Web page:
Maybe Representative Jones wasn’t really going for the bait and switch, maybe he was counting on people to just read the headline as way to validate their previously held beliefs. This is the kind of thing that leads to our tribal culture when it comes to politics.  It feeds into the us-vs-them attitude and plays on peoples emotions instead of their intellect.  I expected better from Representative Jones.

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Marco Rubio, the Dems, and the GOP

It looks as if, at least for the time being, Marco Rubio is the face of the mainstream Republican Party.  I’m not concerned with this at all.  In fact, on the whole, I kinda like Rubio.  At least enough to want to hear more.  He seems like a pretty straightforward guy, as politicians go, and I think he approaches his views genuinely.  Make it past those wickets and you’ve gotten my attention.  To be honest I haven’t yet read the Time article, nor do I think I know enough about him at this point to offer either my support, or my opposition.  I do, however, look forward to learning more.politifact_photos_marcorubio

Unfortunately, though, our political discussions are rarely based on facts, or even common sense for that matter.  Instead they are grounded in hyperbole, situational ethics, and one of my personal favorites; cognitive dissonance.  Assuming the Rubio trend continues towards 2016 (admittedly far from a sure thing), it will be interesting to see how both parties react to the shoe being on the other foot.  That shoe being a youthful one term Senator, energizing a minority demographic, with terrific speaking skills and gift for connecting with a plethora of other voting blocks.

The GOP already has a history of cognitive dissonance on things Obama has done, highlighted with a bit by Jon Stewart here. It’s funny, and insightful.  I have also written in the past about the selective memory and hollow arguments on talk radio.

But I also have full faith in the Democratic party’s ability to make fools of themselves, as well.  I wonder, will the same people who wrote articles defending Obama’s thin resume by saying things like, there are two problems with the attack on Obama’s inexperience: it isn’t true, and it doesn’t matter. be able to resist the temptation to question Rubio’s youth? In 2008 some pundits were doubling down by quoting Obama, as he referenced Bill Clinton. Candidate Obama said, ““I remember what was said years ago by a candidate running for president, ‘The same old experience is not relevant. You can have the right kind of experience and the wrong kind of experience.’ Well that candidate was Bill Clinton. And I think he was absolutely right., Will those in the media jettison that line of thinking because the subject is a Republican vice a Democrat?  I doubt it. I bet the hypocrisy happens. I see it coming a mile away.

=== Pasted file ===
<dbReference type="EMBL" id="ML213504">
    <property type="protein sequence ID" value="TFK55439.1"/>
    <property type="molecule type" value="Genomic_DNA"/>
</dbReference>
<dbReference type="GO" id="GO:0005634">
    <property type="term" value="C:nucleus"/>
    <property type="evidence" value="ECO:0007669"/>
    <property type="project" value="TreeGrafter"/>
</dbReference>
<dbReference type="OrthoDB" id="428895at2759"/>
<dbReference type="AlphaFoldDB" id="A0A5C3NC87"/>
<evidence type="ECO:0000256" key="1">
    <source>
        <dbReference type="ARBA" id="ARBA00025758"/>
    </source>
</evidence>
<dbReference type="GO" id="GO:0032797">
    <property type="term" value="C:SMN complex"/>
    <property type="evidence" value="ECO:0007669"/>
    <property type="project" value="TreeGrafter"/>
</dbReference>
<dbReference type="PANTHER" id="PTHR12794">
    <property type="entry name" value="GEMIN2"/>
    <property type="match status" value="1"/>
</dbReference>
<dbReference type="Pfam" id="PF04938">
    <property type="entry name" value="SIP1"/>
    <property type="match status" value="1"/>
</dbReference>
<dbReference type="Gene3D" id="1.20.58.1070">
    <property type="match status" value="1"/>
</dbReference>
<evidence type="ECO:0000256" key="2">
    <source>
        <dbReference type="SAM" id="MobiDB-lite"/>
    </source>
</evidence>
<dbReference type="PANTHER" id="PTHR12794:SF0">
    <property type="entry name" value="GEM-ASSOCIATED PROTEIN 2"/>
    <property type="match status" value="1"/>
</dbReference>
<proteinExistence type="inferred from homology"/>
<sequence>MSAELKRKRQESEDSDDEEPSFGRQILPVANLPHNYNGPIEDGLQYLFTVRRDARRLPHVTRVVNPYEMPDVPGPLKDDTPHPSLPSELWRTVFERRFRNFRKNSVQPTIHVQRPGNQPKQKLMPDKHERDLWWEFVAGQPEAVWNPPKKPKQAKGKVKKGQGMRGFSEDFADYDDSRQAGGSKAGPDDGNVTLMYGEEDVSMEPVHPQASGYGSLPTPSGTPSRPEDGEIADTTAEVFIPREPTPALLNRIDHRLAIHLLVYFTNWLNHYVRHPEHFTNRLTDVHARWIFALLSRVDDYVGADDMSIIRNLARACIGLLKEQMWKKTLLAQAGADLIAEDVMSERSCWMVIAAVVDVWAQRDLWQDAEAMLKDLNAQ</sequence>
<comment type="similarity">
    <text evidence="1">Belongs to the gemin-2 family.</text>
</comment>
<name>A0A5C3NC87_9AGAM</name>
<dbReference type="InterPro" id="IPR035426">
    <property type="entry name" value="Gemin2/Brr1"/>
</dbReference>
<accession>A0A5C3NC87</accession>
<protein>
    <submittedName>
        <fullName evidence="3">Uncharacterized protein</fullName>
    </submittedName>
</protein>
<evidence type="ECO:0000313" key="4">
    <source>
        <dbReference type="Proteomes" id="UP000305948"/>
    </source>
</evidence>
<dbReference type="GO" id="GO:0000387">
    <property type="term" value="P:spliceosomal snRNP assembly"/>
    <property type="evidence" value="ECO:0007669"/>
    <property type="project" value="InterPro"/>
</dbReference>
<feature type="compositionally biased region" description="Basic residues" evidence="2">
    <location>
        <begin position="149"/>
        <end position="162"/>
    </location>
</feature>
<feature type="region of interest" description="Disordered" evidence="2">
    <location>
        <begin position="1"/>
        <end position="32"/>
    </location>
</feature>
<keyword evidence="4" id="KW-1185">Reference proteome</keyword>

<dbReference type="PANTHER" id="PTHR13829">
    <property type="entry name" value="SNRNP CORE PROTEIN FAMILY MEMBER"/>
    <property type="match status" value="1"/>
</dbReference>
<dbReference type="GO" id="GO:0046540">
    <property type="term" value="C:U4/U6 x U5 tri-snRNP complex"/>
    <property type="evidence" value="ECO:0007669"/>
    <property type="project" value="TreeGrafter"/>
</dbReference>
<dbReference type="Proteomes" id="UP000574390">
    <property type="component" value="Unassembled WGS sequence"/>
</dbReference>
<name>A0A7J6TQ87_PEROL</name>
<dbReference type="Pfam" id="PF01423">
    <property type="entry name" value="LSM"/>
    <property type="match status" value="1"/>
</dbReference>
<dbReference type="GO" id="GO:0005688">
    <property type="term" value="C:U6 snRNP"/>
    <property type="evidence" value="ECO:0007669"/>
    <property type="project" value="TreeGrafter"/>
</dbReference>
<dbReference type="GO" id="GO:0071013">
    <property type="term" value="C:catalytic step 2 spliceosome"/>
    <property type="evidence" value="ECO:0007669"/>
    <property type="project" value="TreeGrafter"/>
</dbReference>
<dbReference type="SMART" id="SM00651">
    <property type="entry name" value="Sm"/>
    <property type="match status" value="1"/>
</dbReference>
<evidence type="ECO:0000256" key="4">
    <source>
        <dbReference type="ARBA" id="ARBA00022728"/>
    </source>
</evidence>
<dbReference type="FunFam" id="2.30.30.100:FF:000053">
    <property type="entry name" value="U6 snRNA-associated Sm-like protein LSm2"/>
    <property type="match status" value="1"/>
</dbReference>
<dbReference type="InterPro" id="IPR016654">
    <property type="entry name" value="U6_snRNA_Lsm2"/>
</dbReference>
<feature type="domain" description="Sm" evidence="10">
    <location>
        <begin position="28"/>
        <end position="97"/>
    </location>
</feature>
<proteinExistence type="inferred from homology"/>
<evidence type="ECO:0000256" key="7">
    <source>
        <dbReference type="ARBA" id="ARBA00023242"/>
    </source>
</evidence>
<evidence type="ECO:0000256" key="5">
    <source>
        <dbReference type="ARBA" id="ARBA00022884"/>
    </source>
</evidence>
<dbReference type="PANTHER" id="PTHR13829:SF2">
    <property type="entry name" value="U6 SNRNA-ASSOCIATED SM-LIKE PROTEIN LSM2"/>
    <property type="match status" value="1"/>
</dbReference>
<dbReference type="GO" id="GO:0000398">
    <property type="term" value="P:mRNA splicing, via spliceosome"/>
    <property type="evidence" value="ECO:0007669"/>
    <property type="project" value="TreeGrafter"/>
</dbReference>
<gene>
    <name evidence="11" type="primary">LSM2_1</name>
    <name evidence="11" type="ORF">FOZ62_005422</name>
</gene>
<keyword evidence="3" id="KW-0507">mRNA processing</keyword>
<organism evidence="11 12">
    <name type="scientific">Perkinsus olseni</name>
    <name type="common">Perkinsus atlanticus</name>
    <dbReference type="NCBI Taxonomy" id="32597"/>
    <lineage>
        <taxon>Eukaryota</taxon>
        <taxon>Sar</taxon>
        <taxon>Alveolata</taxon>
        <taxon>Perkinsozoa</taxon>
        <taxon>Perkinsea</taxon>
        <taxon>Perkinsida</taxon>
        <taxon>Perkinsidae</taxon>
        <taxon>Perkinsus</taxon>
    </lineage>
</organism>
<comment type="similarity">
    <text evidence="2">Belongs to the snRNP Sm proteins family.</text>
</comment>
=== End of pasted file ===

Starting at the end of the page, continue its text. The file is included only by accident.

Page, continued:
What to do? Well, here’s three things I’d like to see:

1- Rubio needs to lead without campaigning.  He doesn’t need to be on the cover of Time, or take any trips to Iowa or New Hampshire.  If you want some gravitas, do it by leading the way on issues.  Jump in on the sequester and immigration. In so doing, Senator, please take a stand you can still conceivably defend three years from now. Don’t pander to the base now and try to run to the center later. Principles matter.

2- Democrats, please, please, please avoid going after Rubio on the inexperience thing.  That ship sailed in 2008. And when it did, you were at the helm.  What was good for the goose is good for the gander.  You will look like fools if you do this.

3- If the Dems do play the “inexperienced” card, they way for the GOP to answer it would be with positive facts about Rubio, not in pointing out the hypocrisy of the left. Otherwise we will just have more people shouting at each other about how bad/evil/mean/incompetent their opponents are, and not about any actual thoughts/ideas/plans for making a positive change in Washington.

I don’t know if this will happen. It’s obviously a long way to 2016.  I just hope those that will be involved think about this stuff now. Maybe if they do we can avoid some of the “silly season” that rolls around every 4 years.

Palin’s Card Game: Where The Republicans Got Off Track

The photo below is being passed around Facebook and it struck me on two levels.

First, the caption is funny.  I don’t think anyone really believes the President “shoots skeet all the time”.  It’s a phrase he never should have uttered, and once printed only caused the media to question it.  This in turn put the President in the no-win situation of either walking back the statement or providing proof.  He did the latter (kind of) by releasing an awkward photo, only to take a good ribbing from his political opponents for it.  So the meme around social media is expected and warranted.  You get what you ask for, Mr. President.Cards

But the second thing that struck me was the picture itself.  I’m not sure exactly when it was made, but I believe it represents where Republicans went wrong.  Sarah Palin, placed squarely in the center of Republican heroes?  Really?